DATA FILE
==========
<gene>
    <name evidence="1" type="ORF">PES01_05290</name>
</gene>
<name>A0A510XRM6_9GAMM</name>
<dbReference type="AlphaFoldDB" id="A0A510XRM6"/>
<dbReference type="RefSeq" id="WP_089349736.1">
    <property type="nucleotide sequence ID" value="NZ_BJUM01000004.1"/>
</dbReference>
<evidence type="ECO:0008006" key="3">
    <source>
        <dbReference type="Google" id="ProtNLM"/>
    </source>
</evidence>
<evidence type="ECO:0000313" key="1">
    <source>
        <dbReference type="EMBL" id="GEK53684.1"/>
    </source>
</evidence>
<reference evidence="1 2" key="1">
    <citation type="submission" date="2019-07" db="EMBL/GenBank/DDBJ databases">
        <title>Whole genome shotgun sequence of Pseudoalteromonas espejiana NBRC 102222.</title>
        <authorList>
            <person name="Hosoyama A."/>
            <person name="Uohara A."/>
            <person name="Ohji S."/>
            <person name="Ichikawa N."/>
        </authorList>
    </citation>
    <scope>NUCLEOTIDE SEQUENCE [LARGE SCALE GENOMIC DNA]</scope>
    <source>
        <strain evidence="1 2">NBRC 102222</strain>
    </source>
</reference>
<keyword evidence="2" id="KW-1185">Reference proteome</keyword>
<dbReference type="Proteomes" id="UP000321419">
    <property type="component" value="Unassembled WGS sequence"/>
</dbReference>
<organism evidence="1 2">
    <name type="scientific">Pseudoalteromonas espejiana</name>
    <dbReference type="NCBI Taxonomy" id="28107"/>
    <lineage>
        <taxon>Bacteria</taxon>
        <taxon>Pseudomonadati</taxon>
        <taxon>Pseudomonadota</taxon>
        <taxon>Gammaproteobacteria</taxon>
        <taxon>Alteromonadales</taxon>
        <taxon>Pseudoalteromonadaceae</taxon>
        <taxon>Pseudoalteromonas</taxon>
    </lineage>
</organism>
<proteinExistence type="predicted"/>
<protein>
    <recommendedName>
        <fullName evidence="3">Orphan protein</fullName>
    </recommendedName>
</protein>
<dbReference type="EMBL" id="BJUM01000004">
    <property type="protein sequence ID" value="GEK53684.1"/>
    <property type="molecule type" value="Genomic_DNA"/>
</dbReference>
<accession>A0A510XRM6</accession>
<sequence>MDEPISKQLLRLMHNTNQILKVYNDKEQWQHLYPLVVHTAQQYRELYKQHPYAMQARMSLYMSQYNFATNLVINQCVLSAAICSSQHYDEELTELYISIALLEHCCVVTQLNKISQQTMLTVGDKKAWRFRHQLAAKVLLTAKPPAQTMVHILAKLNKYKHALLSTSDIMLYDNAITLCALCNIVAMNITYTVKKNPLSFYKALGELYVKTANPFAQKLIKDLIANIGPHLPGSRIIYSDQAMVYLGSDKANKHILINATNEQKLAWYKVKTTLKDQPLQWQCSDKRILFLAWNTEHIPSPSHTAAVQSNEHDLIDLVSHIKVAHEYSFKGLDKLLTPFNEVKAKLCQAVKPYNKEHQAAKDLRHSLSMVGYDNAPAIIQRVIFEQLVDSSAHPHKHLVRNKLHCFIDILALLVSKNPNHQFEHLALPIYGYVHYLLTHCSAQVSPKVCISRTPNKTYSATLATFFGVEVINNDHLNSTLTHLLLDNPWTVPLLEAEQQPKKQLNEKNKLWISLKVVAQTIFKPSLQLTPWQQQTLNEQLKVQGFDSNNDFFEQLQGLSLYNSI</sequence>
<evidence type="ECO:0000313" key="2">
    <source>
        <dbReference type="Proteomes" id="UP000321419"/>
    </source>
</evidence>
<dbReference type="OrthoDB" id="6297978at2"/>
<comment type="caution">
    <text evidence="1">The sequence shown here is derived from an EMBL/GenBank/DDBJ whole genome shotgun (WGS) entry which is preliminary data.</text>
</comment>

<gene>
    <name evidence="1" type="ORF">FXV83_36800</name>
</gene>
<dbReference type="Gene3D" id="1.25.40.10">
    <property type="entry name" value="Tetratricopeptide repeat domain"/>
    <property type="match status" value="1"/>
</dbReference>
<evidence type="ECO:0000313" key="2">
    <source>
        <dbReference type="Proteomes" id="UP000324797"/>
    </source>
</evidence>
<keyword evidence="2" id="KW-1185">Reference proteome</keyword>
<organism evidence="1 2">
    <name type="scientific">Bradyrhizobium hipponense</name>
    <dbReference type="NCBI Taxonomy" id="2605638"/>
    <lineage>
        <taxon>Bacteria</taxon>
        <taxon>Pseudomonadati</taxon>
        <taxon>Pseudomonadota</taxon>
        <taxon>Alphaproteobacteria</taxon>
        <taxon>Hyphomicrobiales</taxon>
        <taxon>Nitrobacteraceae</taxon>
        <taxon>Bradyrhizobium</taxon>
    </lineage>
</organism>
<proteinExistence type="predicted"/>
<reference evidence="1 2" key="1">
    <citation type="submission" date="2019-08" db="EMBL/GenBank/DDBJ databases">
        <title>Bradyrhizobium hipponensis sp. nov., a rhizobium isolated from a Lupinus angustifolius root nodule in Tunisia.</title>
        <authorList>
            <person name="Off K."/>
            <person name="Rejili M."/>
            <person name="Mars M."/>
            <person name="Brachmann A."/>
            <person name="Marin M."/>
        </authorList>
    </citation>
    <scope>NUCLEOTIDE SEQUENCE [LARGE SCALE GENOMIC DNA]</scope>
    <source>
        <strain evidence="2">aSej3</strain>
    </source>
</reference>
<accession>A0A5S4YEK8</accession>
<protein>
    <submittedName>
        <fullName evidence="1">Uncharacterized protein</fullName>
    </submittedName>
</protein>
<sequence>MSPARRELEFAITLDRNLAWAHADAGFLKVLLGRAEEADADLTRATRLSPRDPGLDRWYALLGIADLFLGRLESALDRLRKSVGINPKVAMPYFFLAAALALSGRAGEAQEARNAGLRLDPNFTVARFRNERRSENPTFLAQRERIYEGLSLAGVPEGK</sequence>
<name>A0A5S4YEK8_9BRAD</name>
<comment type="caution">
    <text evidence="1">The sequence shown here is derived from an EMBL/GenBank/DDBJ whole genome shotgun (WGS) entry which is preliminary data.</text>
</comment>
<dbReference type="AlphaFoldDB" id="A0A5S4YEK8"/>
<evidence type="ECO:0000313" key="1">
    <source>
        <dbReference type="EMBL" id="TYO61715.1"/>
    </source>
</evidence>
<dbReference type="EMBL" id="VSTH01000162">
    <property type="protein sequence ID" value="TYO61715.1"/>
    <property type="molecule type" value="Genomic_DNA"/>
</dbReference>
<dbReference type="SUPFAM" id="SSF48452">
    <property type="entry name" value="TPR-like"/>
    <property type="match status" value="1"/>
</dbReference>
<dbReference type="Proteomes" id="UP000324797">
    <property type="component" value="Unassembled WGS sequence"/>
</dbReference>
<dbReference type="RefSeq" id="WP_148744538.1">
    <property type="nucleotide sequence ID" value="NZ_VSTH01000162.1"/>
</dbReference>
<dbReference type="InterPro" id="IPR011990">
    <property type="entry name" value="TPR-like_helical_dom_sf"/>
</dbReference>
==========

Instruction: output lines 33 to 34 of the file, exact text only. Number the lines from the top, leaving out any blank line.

</reference>
<keyword evidence="2" id="KW-1185">Reference proteome</keyword>